House Subcommittee Addresses High Costs of Regulations
Washington, D.C. May 3, 2011 – Tomorrow, the House Judiciary Committee’s Subcommittee on Courts, Commercial and Administrative Law will hold a hearing on "Cost-Justifying Regulations: Protecting Jobs and the Economy by Presidential and Judicial Review of Costs and Benefits."
CEI Vice President for Policy Wayne Crews says such hearings are "long overdue." His full statement is below.
Statement of Wayne Crews:
Runaway regulation is now on the heels of runaway spending and deficits.
A much-cited evaluation of the United States federal regulatory enterprise for the Small Business Administration by economists Nicole V. Crain and W. Mark Crain finds annual regulatory compliance costs hit $1.752 trillion in 2008. (Criticisms of this report have emerged; but for starters let’s recognize that estimated costs of Sarbanes-Oxley alone top $1 trillion.)
The scope of federal regulations is explored in the Competitive Enterprise Institute’s Ten Thousand Commandments: An Annual Snapshot of the Federal Regulatory State. (The report also has been circulated this week as a Dear Colleague letter by Sen. John Barrasso (R-WY)).
• The Federal Register stands at an all-time record-high 81,405 pages.
• In 2010, federal agencies issued 3,573 final rules.
• While agencies issued 3,573 final rules, Congress passed and the president signed into law a comparatively “few” 217 bills. Sweeping delegation of lawmaking power is addressed in proposals such as the REINS Act.
• Proposed rules in the Federal Register have surged 19 percent, from 2,044 in 2009 to 2,439 in 2010.
• Of the 4,225 rules now in the regulatory pipeline, 224 are “economically significant” meaning they wield at least $100 million in economic impact—a 22 percent increase over 2009’s 184 rules.
• Given 2010’s government spending (outlays) of $3.456 trillion, the regulatory “hidden tax” stands at approximately half the level of federal spending itself. It’s greater than all government spending was in the 90’s, highlighting the urgency of hearings such as today’s.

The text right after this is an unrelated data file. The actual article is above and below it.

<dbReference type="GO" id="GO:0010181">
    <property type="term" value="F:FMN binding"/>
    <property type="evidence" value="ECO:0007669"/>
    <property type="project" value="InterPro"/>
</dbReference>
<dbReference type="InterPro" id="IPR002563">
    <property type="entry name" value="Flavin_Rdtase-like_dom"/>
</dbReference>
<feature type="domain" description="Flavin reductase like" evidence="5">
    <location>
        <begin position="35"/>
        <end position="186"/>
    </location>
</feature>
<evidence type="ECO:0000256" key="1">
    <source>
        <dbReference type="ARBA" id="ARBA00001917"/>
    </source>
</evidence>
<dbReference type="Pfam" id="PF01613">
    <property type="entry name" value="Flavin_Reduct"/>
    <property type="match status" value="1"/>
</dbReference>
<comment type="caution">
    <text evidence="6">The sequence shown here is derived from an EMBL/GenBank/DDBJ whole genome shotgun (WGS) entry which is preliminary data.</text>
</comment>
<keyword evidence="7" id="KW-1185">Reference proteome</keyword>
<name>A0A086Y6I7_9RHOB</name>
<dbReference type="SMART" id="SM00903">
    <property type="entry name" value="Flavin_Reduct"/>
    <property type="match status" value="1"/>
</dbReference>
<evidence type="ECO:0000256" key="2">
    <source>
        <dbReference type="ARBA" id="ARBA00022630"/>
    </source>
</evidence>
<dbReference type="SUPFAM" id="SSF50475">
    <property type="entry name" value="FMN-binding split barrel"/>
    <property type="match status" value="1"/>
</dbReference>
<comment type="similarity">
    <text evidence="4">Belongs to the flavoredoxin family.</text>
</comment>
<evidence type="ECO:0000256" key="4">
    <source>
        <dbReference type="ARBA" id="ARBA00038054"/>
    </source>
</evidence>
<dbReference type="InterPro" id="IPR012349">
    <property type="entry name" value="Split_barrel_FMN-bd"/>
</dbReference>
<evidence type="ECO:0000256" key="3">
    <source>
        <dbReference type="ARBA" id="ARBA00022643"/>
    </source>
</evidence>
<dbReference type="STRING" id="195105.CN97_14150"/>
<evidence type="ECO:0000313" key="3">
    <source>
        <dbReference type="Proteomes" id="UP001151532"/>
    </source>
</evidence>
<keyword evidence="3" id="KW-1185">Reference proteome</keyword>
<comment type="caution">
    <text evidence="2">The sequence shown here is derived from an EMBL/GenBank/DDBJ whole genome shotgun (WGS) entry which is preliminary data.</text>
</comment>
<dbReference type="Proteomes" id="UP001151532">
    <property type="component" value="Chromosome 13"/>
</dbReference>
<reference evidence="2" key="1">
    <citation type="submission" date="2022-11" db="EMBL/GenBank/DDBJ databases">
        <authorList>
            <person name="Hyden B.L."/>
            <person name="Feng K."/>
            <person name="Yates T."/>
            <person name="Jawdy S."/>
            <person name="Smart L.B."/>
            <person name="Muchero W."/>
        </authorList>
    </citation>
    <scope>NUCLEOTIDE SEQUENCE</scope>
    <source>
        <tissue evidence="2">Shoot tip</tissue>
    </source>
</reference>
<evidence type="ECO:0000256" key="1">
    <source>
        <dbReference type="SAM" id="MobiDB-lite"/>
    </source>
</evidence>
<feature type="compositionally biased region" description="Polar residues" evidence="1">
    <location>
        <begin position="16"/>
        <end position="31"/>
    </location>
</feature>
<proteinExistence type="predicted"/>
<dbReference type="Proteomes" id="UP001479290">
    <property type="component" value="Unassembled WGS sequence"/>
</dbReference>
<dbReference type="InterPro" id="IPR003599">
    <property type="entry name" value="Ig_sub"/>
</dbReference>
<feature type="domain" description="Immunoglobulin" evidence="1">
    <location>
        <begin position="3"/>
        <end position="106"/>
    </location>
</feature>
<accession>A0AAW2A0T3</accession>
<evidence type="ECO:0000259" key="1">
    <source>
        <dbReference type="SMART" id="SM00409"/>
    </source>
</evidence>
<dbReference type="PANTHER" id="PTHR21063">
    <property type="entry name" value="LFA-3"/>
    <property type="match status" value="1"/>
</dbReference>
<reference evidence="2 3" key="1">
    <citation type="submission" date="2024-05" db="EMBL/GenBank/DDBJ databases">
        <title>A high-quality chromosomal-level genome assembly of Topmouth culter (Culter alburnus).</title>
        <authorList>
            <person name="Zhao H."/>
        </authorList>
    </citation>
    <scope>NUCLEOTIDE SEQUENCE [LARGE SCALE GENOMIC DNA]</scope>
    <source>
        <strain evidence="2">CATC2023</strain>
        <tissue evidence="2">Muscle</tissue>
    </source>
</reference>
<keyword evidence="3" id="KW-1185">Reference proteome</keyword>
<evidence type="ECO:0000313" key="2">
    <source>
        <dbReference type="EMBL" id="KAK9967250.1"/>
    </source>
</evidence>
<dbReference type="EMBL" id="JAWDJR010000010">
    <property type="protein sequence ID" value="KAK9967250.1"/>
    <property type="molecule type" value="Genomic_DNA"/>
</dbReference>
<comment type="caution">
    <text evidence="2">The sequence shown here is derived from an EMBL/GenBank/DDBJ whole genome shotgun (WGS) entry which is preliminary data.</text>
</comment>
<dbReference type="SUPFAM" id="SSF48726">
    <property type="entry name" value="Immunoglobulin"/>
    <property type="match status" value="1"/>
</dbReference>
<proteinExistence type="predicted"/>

• Regulatory costs exceed 2008 corporate pretax profits of $1.463 trillion.
• Regulatory costs dwarf corporate income taxes of $157 billion.
• Regulatory costs tower over the estimated 2010 individual income taxes of $936 billion by 87 percent.
Whatever this hearing’s conclusion, regulations need more official scrutiny, transparency and accountability from Congress, including votes on economically significant rules before they become binding. Congress should also implement a Regulatory Reduction Commission and explore regulatory cost “budgeting.” An annual “Regulatory Report Card” roundup for Congress in service of sound regulatory policy and hearings like today’s might include the following:
• “Economically significant” rules and minor rules by department, agency, and commission
• Numbers/percentages of rules impacting small business and lower-level governments
• Numbers/percentages of rules featuring numerical cost estimates
• Tallies of existing cost estimates, with subtotals by agencies, and grand total
• Numbers/percentages of rules lacking cost estimates
• Numbers/percentages of rules lacking benefit estimates
• Short explanation of lack of cost estimates, where applicable
• Percentage of rules reviewed by the OMB and action taken
• Analysis of the Federal Register: page counts, proposed and final rule breakdowns by agency
• Numbers of major rules reported on by the GAO in its database of reports on regulations
• Rules up for 10-year review (under Section 610 of the Regulatory Flexibility Act)
• Identification of the most active rule-making agencies, to guide reform focus
• Identification of rules that are deregulatory rather than regulatory
• Identification of rules that affect internal agency procedures alone
• Numbers/percentages of rules required by statute vs. discretionary rules
• Numbers/percentages of rules facing statutory or judicial deadlines
• Rules for which weighing costs and benefits is statutorily prohibited